Ask a QuestionHere are the questions asked by community members. Read on to see the answers provided by the ThriftyFun community or ask a new question.
Can I stitch the blocks of sweaters before cutting them apart, to keep them from unraveling, then cut them out, and attach them to each other by stitching them along the prior stitch line?
I do not knit at all and have very little experience sewing. I only know how to make some hand stitches, and I don't have a sewing machine.
If my idea is ridiculous, please advise me how I can do the "quilt" or submit these sweaters to someone else to do it for me.
By 'Miss' Bonnie from Denver, CO region
Your idea isn't ridiculous in fact it sounds like a fun project. You are right in thinking of stitching your squares first, but not having a machine is going to be a problem unless you fuse the sweaters to a webbing first. Even then I think you are going to miss some of the threads, it would be almost impossible to catch them all by hand. Perhaps you could borrow a machine and make a Christmas stocking from the scraps for the owner for using it. If you search the internet you will find directions for making quilts from t-shirts that will give you the basics for making one from your sweaters. Your quilt is going to be very heavy when finished. If you watch garage sales you should be able to get a sewing machine for around $20. Good luck let me know how it comes out, I have been a quilter for 30 years or more, used to have a quilt shop and still love it.
Are the sweaters all made of the same material? ie wool, cotton etc. If not, would not put them all together as they would wash differently and possible warp the blanket. Sort by what the sweater is made of and put same fabric together.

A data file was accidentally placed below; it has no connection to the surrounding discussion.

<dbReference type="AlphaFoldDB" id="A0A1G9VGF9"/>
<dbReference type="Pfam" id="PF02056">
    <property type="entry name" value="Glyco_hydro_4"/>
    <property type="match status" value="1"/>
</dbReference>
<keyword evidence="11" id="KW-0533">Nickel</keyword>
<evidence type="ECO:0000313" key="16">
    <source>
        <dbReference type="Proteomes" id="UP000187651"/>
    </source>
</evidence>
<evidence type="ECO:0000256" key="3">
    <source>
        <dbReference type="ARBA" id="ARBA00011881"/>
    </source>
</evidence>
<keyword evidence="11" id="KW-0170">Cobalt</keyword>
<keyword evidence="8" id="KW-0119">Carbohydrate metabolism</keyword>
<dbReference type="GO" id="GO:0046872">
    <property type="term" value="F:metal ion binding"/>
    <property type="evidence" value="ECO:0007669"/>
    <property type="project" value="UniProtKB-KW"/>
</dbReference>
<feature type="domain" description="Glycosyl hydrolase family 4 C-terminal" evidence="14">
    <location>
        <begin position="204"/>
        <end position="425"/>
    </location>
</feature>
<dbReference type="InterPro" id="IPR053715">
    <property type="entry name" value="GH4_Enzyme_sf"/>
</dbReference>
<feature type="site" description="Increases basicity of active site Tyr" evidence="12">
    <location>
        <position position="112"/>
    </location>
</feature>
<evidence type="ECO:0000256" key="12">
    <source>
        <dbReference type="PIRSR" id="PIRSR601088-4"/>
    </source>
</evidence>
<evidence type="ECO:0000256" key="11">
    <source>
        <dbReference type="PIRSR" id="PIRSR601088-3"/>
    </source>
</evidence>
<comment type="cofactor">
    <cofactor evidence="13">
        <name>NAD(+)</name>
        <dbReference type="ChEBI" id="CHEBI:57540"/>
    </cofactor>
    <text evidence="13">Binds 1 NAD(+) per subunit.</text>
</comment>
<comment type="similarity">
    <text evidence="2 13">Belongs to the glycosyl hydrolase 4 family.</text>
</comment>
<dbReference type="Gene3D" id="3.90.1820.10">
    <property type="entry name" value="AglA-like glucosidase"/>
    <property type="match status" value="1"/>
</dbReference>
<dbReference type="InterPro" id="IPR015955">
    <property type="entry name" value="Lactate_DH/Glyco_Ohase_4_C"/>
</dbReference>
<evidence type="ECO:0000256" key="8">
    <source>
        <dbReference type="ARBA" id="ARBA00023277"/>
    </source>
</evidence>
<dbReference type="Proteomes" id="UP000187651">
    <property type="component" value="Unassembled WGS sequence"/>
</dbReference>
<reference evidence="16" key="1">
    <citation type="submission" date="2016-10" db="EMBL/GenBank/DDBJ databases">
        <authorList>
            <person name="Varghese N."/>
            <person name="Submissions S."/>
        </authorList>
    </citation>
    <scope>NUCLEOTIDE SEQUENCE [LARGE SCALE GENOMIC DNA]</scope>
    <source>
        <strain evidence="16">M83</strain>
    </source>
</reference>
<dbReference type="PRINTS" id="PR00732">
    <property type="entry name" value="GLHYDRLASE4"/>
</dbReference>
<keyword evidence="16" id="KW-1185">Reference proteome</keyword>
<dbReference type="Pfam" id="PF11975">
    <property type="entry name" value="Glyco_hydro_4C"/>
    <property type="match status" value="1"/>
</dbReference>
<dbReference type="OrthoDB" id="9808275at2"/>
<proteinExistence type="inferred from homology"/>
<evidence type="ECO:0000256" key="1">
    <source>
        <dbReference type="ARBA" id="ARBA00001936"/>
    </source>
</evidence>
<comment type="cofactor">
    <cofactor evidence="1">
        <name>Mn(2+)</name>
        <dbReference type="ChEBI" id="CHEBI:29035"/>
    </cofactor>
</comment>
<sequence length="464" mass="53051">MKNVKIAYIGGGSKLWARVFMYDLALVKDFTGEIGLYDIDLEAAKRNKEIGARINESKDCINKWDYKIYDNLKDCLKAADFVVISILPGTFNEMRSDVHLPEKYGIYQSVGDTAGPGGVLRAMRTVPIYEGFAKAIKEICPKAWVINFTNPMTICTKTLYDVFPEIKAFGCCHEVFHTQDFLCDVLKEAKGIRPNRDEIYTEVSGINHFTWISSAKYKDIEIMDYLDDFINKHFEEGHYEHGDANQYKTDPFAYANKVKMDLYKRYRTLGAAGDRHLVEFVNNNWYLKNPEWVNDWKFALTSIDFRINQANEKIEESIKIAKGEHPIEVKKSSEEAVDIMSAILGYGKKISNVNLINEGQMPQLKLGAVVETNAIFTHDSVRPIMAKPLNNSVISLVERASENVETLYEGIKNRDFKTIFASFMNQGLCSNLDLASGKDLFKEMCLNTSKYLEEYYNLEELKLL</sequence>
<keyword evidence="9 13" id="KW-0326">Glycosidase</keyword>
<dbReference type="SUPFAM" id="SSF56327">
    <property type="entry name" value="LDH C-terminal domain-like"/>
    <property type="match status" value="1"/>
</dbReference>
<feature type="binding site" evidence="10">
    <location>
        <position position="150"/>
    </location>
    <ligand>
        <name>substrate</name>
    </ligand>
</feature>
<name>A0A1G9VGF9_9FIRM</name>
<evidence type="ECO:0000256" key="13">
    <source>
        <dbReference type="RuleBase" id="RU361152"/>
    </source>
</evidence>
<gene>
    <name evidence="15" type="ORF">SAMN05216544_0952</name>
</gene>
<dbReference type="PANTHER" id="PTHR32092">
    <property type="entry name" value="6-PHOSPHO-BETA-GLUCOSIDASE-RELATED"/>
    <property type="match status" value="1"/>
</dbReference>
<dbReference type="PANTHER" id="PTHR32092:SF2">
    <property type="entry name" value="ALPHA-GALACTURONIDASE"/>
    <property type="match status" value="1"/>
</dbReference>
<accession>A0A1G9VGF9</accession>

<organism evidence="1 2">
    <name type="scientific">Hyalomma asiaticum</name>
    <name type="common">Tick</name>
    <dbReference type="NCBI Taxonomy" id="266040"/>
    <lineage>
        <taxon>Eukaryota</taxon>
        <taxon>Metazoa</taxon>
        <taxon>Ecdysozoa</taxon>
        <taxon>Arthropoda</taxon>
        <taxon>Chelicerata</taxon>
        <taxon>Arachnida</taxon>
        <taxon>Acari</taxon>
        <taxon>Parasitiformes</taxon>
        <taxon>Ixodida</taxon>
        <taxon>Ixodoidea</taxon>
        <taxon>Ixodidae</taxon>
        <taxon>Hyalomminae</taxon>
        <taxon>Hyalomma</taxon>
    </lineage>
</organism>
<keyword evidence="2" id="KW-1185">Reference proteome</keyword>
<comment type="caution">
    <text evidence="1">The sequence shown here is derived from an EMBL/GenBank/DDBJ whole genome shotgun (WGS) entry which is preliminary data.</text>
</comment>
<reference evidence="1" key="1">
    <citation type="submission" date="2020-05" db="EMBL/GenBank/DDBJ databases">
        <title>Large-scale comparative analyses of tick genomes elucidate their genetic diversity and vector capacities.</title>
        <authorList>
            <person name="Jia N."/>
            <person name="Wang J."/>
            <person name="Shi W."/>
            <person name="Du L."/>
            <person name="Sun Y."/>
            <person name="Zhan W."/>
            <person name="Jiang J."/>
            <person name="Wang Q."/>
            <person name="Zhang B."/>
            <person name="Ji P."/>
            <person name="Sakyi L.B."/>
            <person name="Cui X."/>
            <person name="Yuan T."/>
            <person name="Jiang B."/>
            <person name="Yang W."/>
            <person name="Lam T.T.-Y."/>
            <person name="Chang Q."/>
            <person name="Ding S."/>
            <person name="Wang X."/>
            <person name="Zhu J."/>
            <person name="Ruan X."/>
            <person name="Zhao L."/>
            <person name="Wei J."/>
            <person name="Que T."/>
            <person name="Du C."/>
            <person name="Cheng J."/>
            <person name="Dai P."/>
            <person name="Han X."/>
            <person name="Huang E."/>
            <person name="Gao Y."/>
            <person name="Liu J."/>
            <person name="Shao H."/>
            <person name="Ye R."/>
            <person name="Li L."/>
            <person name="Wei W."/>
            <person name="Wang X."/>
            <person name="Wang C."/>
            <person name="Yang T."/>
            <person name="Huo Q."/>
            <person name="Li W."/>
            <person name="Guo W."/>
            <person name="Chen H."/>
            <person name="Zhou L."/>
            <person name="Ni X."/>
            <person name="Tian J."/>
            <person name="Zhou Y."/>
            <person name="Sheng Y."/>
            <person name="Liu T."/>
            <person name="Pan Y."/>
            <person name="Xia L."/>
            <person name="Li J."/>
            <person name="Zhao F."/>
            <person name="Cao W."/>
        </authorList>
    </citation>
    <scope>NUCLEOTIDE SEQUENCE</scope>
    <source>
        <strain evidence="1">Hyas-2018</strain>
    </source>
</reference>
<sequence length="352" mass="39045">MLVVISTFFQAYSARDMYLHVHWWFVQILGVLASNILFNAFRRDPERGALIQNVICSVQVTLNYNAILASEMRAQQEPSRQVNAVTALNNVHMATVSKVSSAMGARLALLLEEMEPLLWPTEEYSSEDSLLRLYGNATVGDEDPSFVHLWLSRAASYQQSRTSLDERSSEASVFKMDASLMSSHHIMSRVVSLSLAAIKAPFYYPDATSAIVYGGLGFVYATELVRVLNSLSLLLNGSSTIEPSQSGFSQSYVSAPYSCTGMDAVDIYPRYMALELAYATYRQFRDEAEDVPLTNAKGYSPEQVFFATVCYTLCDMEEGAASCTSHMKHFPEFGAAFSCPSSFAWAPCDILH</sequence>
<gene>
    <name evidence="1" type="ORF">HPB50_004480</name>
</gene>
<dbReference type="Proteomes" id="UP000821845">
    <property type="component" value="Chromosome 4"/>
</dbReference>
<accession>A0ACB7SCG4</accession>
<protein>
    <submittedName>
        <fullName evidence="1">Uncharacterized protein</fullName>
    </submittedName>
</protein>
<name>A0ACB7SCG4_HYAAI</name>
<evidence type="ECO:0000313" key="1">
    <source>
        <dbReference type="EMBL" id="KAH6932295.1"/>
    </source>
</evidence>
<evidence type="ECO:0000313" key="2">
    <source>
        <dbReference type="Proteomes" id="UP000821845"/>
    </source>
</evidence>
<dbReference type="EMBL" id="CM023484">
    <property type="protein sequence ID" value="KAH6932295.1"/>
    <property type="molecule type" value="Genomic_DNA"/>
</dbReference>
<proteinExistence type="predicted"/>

I did a google search and found quite a few instructions. I do agree with the rest that you will need a sewing machine even if you are a very accomplished hand stitcher. I will include some of the links I found & you can easily do the search with " making quilts from sweaters" , or other variations of your own query.
http://funessa. … lanket-part-two/ (I only found part 2 but I'm sure with a bit of looking there is a part1 here someplace)
Hope this helps get you started.
If you go to buy a used sewing machine please take a sewing person with you as you could end up with nothing and have spent your money. I rebuild old machines and can find a lot that have a little wrong with them for 20 dollars but you have to know how to use one to buy used.
Go to a Sewing place that fixes machines and 50.00 with a 30 day guarantee is a good price and you are covered and they will instruct you or you can order a book if one doesn't come with it by googling the name of the machine. You seem to be wanting to tackle an awful big job so be careful, get some help.